• 13Karlsruhe Institute of Technology, Institute for Meteorology and Climate Research (IMK-ASF), Karlsruhe, Germany
  • 14Department of Physics, University of Toronto, Toronto, Ontario, Canada
  • 15Royal Belgian Institute for Space Aeronomy, Brussels, Belgium
  • 16Earth Observation Research Center, Japan Aerospace Exploration Agency, Tsukuba, Ibaraki, Japan
  • 17Max Planck Institute for Biogeochemistry, Jena, Germany
  • 18NASA Ames Research Center, Atmospheric Science Branch, Moffett Field, CA, USA
  • *retired

Abstract. Consistent validation of satellite CO2 estimates is a prerequisite for using multiple satellite CO2 measurements for joint flux inversion, and for establishing an accurate long-term atmospheric CO2 data record. Harmonizing satellite CO2 measurements is particularly important since the differences in instruments, observing geometries, sampling strategies, etc. imbue different measurement characteristics in the various satellite CO2 data products. We focus on validating model and satellite observation attributes that impact flux estimates and CO2 assimilation, including accurate error estimates, correlated and random errors, overall biases, biases by season and latitude, the impact of coincidence criteria, validation of seasonal cycle phase and amplitude, yearly growth, and daily variability. We evaluate dry-air mole fraction (XCO2) for Greenhouse gases Observing SATellite (GOSAT) (Atmospheric CO2 Observations from Space, ACOS b3.5) and SCanning Imaging Absorption spectroMeter for Atmospheric CHartographY (SCIAMACHY) (Bremen Optimal Estimation DOAS, BESD v2.00.08) as well as the CarbonTracker (CT2013b) simulated CO2 mole fraction fields and the Monitoring Atmospheric Composition and Climate (MACC) CO2 inversion system (v13.1) and compare these to Total Carbon Column Observing Network (TCCON) observations (GGG2012/2014). We find standard deviations of 0.9, 0.9, 1.7, and 2.1 ppm vs. TCCON for CT2013b, MACC, GOSAT, and SCIAMACHY, respectively, with the single observation errors 1.9 and 0.9 times the predicted errors for GOSAT and SCIAMACHY, respectively. We quantify how satellite error drops with data averaging by interpreting according to error2 = a2 + b2/n (with n being the number of observations averaged, a the systematic (correlated) errors, and b the random (uncorrelated) errors). a and b are estimated by satellites, coincidence criteria, and hemisphere. Biases at individual stations have year-to-year variability of  ∼ 0.3 ppm, with biases larger than the TCCON-predicted bias uncertainty of 0.4 ppm at many stations. We find that GOSAT and CT2013b underpredict the seasonal cycle amplitude in the Northern Hemisphere (NH) between 46 and 53° N, MACC overpredicts between 26 and 37° N, and CT2013b underpredicts the seasonal cycle amplitude in the Southern Hemisphere (SH). The seasonal cycle phase indicates whether a data set or model lags another data set in time. We find that the GOSAT measurements improve the seasonal cycle phase substantially over the prior while SCIAMACHY measurements improve the phase significantly for just two of seven sites. The models reproduce the measured seasonal cycle phase well except for at Lauder_125HR (CT2013b) and Darwin (MACC). We compare the variability within 1 day between TCCON and models in JJA; there is correlation between 0.2 and 0.8 in the NH, with models showing 10–50 % the variability of TCCON at different stations and CT2013b showing more variability than MACC. This paper highlights findings that provide inputs to estimate flux errors in model assimilations, and places where models and satellites need further investigation, e.g., the SH for models and 45–67° N for GOSAT and CT2013b.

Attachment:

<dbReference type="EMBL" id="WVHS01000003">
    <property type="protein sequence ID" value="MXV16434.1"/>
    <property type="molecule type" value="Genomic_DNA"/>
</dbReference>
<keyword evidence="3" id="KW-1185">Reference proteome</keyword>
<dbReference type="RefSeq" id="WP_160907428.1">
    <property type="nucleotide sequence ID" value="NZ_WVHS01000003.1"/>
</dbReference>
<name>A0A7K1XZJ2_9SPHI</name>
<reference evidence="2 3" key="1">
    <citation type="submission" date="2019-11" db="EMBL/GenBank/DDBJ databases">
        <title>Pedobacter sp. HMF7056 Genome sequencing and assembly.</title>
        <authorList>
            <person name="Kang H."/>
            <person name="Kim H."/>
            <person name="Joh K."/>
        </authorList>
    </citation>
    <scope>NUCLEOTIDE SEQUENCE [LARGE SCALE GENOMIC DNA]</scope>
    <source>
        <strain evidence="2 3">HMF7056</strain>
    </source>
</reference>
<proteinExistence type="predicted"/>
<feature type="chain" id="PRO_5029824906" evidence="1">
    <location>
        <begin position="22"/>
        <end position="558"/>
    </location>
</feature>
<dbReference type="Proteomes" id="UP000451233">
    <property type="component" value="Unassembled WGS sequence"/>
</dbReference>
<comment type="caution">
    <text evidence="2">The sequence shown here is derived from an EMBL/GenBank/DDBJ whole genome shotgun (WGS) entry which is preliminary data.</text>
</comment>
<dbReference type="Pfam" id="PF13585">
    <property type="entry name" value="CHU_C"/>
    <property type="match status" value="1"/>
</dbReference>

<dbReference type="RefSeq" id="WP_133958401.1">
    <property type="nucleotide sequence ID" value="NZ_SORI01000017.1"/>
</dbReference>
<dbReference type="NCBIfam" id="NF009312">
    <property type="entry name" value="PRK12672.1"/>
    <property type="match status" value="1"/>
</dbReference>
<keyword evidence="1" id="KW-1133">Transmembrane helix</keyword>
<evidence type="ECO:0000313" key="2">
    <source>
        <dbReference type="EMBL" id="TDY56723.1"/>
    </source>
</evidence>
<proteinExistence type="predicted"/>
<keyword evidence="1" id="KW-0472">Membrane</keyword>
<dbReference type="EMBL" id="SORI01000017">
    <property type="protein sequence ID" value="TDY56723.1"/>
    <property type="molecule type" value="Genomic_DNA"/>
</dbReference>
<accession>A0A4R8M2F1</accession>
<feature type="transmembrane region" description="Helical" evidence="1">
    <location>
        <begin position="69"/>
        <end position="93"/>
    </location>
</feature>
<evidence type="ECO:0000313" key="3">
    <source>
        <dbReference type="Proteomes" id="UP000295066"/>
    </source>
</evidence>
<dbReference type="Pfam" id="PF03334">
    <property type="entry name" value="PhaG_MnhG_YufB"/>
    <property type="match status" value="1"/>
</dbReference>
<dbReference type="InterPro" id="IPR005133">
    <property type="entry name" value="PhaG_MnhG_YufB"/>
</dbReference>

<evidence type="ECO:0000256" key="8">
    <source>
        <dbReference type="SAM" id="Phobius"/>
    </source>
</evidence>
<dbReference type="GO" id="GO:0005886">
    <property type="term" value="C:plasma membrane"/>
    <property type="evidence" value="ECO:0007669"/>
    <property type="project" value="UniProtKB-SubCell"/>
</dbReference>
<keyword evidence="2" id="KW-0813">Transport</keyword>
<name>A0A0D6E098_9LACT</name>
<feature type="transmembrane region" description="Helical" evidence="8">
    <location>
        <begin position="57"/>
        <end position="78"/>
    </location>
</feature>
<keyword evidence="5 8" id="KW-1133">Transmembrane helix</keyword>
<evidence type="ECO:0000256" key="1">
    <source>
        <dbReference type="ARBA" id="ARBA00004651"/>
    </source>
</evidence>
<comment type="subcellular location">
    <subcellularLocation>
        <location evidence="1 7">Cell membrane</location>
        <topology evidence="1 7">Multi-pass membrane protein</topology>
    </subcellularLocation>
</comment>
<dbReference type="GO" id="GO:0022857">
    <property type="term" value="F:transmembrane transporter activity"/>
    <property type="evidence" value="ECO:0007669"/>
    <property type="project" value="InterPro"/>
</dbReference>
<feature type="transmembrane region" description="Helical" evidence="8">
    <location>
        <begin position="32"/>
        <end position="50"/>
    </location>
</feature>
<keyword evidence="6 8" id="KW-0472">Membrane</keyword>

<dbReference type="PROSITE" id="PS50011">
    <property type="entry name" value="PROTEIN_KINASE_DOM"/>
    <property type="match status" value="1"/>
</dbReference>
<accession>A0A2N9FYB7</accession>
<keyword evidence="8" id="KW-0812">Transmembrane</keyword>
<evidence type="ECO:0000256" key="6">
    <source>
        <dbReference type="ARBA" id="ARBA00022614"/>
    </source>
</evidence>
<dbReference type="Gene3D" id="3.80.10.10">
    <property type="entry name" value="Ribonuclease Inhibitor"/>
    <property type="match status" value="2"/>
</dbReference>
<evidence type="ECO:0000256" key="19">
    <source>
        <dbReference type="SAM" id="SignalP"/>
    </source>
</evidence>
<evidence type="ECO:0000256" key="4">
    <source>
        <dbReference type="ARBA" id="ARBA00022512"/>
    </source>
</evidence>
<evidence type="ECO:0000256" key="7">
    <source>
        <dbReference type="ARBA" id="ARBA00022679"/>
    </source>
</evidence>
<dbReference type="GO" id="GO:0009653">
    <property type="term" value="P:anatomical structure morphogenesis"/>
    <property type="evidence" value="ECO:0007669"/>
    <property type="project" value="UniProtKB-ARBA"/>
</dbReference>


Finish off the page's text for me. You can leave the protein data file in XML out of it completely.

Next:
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To accurately estimate source and sink locations of carbon dioxide, systematic errors in satellite measurements and models must be characterized. This paper examines two satellite data sets (GOSAT, launched 2009, and SCIAMACHY, launched 2002), and two models (CarbonTracker and MACC) vs. the TCCON CO2 validation data set. We assess biases and errors by season and latitude, satellite performance under averaging, and diurnal variability. Our findings are useful for assimilation of satellite data.
To accurately estimate source and sink locations of carbon dioxide, systematic errors in...